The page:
The Internet and sites such as Twitter offer many opportunities to create more transparency in the justice system, beyond reporting by the mainstream media. The University of Montana's blog / tweet project on the W.R. Grace trial is just one intriguing current example. More on that fascinating endeavor here.
But the increasing mobility of Internet access has other unintended consequences that cross into the E-Discovery arena. The New York Times online posted a fascinating article (note: New York Times login required)highlighting the sharp increase in the number of jurors who violate the court's routine admonition not to conduct any outside research on the case. A growing number of jurors are conducting Internet searches on their BlackBerrys or iPhones or sending "tweets" or blogging about the trial via the Internet - sometimes even while they are hearing evidence at trial.
This juror misconduct ranges from a juror "Googling" information regarding factual issues in the case, to a juror who posted periodic updates on the conduct of the trial to Twitter and Facebook. And it's not just an isolated phenomenon. In one case the New York Times article discusses, a juror in a federal criminal prosecution admitted that he had conducted outside research on the Internet. Thinking this an aberration, and an issue that could be resolved simply by removing the offending juror from the jury, the trial judge questioned the other jurors on the panel. Turns out eight other jurors had been doing the same thing! The court had no other option but to declare a mistrial.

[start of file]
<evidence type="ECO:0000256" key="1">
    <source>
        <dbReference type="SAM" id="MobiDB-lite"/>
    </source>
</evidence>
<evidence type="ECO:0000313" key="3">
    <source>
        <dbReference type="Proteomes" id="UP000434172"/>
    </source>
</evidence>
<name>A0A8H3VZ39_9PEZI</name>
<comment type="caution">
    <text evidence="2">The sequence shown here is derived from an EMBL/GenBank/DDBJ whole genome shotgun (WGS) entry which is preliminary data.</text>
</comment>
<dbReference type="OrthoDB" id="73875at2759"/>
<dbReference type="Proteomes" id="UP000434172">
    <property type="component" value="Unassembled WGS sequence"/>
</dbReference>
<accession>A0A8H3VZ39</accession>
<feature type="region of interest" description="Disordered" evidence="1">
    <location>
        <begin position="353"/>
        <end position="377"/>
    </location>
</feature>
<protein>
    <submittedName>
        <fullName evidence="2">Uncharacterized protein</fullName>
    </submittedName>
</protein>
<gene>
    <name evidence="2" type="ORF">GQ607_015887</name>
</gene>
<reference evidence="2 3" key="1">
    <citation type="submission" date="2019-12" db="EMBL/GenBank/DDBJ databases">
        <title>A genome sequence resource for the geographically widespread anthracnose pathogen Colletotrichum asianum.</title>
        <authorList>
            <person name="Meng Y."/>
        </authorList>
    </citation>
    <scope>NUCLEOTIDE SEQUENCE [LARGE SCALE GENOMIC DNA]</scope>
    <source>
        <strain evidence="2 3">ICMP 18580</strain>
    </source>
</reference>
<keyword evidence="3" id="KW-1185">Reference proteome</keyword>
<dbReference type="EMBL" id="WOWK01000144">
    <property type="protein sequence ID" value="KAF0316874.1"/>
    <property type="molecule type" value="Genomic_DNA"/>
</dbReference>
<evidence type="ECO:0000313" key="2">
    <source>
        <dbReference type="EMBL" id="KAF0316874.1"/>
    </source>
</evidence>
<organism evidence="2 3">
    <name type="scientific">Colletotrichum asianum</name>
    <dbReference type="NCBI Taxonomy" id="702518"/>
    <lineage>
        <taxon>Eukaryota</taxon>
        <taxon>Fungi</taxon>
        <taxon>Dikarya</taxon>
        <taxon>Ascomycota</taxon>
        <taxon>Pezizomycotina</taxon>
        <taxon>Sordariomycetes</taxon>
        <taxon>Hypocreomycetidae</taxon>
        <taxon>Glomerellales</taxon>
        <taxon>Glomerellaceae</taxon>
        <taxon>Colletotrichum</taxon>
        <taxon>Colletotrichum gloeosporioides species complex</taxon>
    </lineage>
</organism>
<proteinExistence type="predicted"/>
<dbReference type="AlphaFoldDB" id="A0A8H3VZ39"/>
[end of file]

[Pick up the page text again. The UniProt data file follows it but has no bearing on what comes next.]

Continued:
Trial judges have routinely instructed jurors for years not to conduct outside research. And, in the past several years, judges have modified those instructions to include admonitions not to conduct any research via the Internet. Nonetheless, the number of jurors violating those instructions - and causing mistrials or ripe issues for appeal - has grown as the ease and means of accessing information have grown.
Why is it a problem? Let jurors do outside research and you might as well throw the Constitution and the Rules of Evidence out the window. The exclusionary rule would have no meaning if jurors could just Google newspaper accounts of the investigation and perhaps even key documents, or read the notoriously easily manipulated articles on Wikipedia.
What is a trial lawyer to do? We certainly don't want all juries sequestered, with their iPhones, BlackBerrys and laptops locked away in the custody of the court, for the duration of trial. Some less-drastic alternatives:
- Ask the trial judge to expand her boilerplate admonition to incorporate an explicit explanation of the policies behind the rule and the consequences of violating the rule. Be prepared with your own draft admonition and submit it with your jury instructions.
- To the extent that the judge or your jurisdiction permits you to do so, use voir dire to (1) educate the panel regarding why they shouldn't do outside research, including Internet research, and (2) enlist the jurors in helping the court enforce that restriction.
- In Arizona, where I currently practice, jurors can submit questions to be asked of a given witness. Sometimes those questions may clue you in that jurors are doing improper outside research. Be alert to the possibility, and be prepared to ask the court to inquire.
- Bone up on your e-discovery law, and be prepared to subpoena text message records, laptop hard drives and other ESI if you suspect juror misconduct created an appealable issue.
Finally, don't ignore the upsides and opportunities our wired age provides the diligent litigator. As the NYT article notes, many trial attorneys now conduct their own Internet research on prospective jurors. Look at those Facebook and MySpace pages. Read those blogs, tweets, and websites.